The UK continues to see the regular report into, and the discussion of, the human rights situation in Ukraine as essential. We are deeply concerned by the continued high numbers of civilian casualties, detailed by OHCHR, and urge all parties to the conflict to work urgently to achieve a full and sustained ceasefire. We also welcome the thematic report into the human rights situation in illegally annexed Crimea which was undertaken despite the refusal of Russia de facto authorities to allow access to the High Commissioner and his Office, as called for in UN General Assembly Resolution 71/205. We reiterate our call for the de facto authorities to grant access to Crimea for international monitors.


The human rights situation in Syria remains deeply concerning. The horrific violations and abuses the Syrian people continue to face are carefully recorded by the Commission of Inquiry. Attacks on civilians, obstruction of humanitarian aid, and forced displacement of civilians continue to be carried out by the Syrian regime. It is vital that the Council maintains a strong and unified stance on Syria. An important part of our efforts must be to hold those responsible to account. We therefore welcome the Resolution the Council has adopted and call upon all parties to ensure that the rights of all Syrian citizens are upheld and respected.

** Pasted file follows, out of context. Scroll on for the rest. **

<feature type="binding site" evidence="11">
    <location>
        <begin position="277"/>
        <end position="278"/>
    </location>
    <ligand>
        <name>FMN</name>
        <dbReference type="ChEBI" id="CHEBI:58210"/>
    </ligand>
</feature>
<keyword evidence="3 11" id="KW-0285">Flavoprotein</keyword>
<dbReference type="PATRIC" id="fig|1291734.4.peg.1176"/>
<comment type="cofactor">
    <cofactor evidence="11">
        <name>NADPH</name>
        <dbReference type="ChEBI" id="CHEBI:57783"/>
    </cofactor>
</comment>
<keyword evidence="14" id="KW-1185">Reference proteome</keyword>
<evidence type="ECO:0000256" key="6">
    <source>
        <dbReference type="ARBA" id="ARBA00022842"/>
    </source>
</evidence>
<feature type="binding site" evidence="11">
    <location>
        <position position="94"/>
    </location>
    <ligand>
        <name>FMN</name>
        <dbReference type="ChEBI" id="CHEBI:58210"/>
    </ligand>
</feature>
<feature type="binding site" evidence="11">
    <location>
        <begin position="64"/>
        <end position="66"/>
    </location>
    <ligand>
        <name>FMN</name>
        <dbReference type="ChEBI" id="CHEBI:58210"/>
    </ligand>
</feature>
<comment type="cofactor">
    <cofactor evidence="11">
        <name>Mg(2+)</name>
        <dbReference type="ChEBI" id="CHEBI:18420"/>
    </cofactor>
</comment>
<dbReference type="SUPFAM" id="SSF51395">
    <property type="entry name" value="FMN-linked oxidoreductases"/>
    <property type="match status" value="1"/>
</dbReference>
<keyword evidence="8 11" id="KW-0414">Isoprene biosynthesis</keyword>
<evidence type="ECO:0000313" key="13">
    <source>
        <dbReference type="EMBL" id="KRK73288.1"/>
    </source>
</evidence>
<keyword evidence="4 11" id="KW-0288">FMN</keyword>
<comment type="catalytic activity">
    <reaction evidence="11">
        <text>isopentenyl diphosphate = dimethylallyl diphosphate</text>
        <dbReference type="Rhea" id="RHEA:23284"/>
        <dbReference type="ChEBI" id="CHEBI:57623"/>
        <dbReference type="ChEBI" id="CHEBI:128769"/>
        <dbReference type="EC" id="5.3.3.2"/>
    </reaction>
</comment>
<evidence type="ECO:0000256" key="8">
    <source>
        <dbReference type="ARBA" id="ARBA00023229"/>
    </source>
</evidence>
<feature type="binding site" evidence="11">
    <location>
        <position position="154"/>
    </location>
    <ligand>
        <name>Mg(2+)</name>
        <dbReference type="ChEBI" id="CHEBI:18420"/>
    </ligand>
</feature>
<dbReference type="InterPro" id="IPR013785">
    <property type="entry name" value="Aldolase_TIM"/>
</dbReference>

The deteriorating human rights situation in Yemen was an important priority at this council. We remain deeply concerned by the large scale human rights abuses that continue. We welcome the Council achieving consensus to establish a group of eminent international and regional experts as a concrete step taken by the international community to address the crisis and bring relief to innocent civilians.

Democratic Republic of Congo

The resolution on the Democratic Republic of Congo builds on the international investigation mandated at the last HRC into the violence in the Kasai region. The Council is right to be seriously concerned by heinous human rights abuses and violations that have taken place there. It is important that we have agreed to have a comprehensive OHCHR report on the human rights situation as well as enhanced dialogues through the HRC calendar year to make sure responsibility is determined. I trust that the authorities in DRC will grant the access to the investigation, mandated in June, to ensure that those who bear responsibility will be brought to justice.